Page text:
What is ERCP?
A long flexible tube, slightly thinner than a pen, is passed through the mouth and back of the throat into the duodenum (the first portion of the small intestine). The opening from the bile duct and pancreatic duct into the duodenum is identified. A small plastic tube (cannuala) is then passed through the endoscope into this opening and directed into the bile duct and/or pancreatic duct. Contrast material (dye) is then injected and X rays are taken to study the ducts.



What preparation is required?
For the best possible examination, the stomach must be completely empty, so you should have nothing to eat or drink, including water, from 11 P.M. the evening before the examination or for at least six hours before its performance. Your doctor will be more specific about the time to begin fasting, depending on the time of day your ERCP is scheduled.

Be sure to let your doctor know if you are allergic to any drugs or have had an allergic reaction to iodine dyes.

A companion must accompany you to the examination because you will be given medication to help you relax. It will make you drowsy, so you will need someone to take you home. You will not be allowed to drive after the procedure. Even though you may not feel tired, your judgement and reflexes may not be normal.

It is important that your doctor know if you have had any barium X rays in the past week, as barium may interfere with this test. Please bring your X rays with you, as they may be important.



What arethe reasons fordoing ERCP?
ERCP is a valuable tool for the diagnosis of many diseases of the pancreas, bile ducts, liver and gall-bladder. An abnormality suspected by clinical history, blood tests or X rays can be confirmed and studied in detail.

The cause of an obstruction to the flow of bile may be found in a patient who is jaundiced.The diagnosis may be made in a patient who is not jaundiced when symptoms suggest disease of the bile ducts or gallbladder. If a blocked duct is found, surgery may be required without delay.

In patients with suspected or known pancreatic disease, ERCP will help to determine the need for surgery and the best type of surgical procedure to be performed.

ERCP is safe and extremely worthwhile procedure which is well tolerated. The decision to perform this procedure was based upon assessment of your particular problem. If you have any questions about your need for ERCP, do not hesitate to speak to your doctor, who will also be happy to discuss the cost of the procedure, method of billing, and insurance coverage. Both of you share a common goal - your good health -and it can only be achieved through mutual trust, respect and understanding.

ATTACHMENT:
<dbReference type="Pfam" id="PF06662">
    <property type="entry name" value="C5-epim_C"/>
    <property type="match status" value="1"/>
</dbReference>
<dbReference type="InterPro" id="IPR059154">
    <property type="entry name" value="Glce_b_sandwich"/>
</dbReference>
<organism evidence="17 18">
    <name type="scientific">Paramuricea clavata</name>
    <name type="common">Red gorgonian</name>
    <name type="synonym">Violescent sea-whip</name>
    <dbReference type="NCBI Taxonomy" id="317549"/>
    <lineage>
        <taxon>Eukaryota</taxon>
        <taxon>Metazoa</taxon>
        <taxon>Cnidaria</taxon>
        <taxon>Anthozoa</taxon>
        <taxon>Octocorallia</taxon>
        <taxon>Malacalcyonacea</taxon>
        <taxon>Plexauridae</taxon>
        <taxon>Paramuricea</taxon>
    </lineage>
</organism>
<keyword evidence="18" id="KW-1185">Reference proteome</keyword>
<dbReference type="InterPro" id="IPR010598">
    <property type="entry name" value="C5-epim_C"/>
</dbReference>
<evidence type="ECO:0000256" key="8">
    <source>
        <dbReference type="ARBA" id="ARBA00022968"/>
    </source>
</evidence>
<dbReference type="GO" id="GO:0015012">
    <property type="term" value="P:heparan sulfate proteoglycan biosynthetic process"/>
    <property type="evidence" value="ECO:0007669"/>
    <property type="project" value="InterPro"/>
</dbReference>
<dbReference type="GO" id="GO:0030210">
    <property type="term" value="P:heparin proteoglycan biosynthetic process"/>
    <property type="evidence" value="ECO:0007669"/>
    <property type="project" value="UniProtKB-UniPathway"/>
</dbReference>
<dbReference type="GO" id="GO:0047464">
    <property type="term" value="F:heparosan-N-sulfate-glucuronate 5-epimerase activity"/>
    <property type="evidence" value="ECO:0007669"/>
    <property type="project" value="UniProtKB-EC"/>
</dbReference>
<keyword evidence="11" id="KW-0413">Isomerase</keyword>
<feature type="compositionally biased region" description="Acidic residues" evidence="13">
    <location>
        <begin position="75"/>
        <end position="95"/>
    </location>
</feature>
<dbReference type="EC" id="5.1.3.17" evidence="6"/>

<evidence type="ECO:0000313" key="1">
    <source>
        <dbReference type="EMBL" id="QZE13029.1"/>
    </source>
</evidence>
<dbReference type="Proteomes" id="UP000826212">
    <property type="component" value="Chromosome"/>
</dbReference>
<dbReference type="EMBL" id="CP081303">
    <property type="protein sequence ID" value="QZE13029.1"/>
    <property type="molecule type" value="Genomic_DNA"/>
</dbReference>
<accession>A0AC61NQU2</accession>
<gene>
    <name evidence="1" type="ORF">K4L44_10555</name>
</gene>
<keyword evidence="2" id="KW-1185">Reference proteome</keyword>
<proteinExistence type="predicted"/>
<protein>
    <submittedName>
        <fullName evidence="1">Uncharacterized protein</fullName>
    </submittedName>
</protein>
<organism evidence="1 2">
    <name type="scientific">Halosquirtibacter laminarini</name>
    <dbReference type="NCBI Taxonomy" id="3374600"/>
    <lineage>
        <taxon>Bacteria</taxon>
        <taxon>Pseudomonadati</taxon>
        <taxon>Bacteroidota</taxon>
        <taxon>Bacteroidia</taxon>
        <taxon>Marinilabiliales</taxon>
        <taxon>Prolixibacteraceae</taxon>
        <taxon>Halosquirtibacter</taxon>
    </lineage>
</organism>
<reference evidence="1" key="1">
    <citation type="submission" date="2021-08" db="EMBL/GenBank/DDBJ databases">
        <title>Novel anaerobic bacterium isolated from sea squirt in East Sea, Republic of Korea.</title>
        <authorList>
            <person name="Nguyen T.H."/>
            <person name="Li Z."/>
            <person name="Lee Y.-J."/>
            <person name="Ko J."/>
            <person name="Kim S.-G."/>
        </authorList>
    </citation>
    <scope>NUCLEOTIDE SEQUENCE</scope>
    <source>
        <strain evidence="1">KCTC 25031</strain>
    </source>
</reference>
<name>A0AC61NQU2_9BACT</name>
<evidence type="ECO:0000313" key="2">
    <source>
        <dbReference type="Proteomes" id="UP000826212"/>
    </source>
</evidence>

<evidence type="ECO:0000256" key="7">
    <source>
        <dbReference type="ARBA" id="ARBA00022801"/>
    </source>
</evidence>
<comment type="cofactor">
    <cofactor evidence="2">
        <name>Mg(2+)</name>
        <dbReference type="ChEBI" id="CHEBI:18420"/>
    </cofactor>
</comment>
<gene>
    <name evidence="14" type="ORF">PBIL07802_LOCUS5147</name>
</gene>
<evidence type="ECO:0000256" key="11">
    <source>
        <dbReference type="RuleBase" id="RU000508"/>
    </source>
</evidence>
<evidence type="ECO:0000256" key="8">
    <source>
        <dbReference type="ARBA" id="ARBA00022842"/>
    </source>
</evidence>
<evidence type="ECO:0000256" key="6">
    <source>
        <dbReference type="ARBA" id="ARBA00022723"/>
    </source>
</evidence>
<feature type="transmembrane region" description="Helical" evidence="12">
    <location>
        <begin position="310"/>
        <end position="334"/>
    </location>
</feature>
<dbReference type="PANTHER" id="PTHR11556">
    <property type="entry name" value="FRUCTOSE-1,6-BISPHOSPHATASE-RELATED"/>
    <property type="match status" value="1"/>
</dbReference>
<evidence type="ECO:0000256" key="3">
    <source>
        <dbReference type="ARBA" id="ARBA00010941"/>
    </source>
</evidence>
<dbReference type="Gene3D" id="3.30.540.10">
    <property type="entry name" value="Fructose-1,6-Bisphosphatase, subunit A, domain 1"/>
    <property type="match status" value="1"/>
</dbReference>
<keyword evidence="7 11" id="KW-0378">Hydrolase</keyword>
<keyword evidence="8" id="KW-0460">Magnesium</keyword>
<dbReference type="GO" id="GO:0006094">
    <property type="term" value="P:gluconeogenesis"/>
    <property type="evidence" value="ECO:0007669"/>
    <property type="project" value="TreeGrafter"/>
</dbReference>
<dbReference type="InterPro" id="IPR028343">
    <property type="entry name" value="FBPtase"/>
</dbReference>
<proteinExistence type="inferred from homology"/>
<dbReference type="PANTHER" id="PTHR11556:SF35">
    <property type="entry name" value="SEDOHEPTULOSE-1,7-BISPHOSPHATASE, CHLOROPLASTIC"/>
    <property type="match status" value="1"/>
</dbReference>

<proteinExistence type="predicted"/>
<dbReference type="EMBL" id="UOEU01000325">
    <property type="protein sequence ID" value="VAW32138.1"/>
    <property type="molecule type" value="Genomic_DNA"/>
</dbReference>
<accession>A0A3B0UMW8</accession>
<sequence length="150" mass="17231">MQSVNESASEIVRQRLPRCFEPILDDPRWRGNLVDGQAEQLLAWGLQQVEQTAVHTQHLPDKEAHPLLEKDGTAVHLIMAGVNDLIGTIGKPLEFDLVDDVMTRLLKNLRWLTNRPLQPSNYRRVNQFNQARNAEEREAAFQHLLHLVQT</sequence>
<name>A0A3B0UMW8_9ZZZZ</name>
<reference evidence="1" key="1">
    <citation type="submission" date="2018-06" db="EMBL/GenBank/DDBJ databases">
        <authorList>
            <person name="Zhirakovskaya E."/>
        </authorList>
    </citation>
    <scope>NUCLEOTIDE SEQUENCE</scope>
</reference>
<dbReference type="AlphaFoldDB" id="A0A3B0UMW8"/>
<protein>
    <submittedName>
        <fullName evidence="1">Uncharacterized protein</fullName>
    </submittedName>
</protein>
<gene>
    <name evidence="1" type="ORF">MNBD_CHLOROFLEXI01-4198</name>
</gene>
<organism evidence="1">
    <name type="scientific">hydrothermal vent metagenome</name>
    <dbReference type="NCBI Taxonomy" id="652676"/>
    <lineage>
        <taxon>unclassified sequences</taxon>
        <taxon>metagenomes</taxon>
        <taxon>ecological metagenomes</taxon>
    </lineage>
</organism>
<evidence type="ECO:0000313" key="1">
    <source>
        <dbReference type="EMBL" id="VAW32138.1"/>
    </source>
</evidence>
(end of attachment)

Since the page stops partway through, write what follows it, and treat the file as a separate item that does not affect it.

What should you expect during the procedure?
You will be given medication through a vein to make you relaxed and sleepy, and your throat may be sprayed with local anesthetic. While you are lying in a comfortable position on an X ray table, the ERCP endoscope will be inserted through the mouth and into the duodenum. During the procedure, while X rays are being taken, you may be asked to change your position.

The tube will not interfere with your breathing. Gagging is usually prevented by the medication.

During the procedure, you may feel bloated due to the air used to inflate the intestine. As X ray contrast material is injected into the ducts, you may feel some discomfort.



What happens after ERCP?
You will be observed in the endoscopic area until most of the effects of the medication have worn off.You may feel bloated and might have a soft bowel movement because of the air and contrast material that were introduced during the examination.

You will be able to resume your diet after the procedure unless you are instructed otherwise.



Are there any complications from ERCP?
ERCP is safe and is associated with very low risk when performed by physicians who have been specially trained and are experienced in this highly specialized procedure. Complications can occur but are uncommon.

One possible complications is pancreatitis due to irritation of the pancreatic ducts by the X ray contrast material. Another possible complication is infection.

Localized irritation of the vein may occur at the site of medication injection. A tender lump develops which may remain for several weeks to several months but goes away eventually.

Other less common risks include perforation (tear) of the bowel, drug reactions, and complications from unrelated diseases such as heart attack or stroke.

Death is extremely rare, but remains a remote possibility.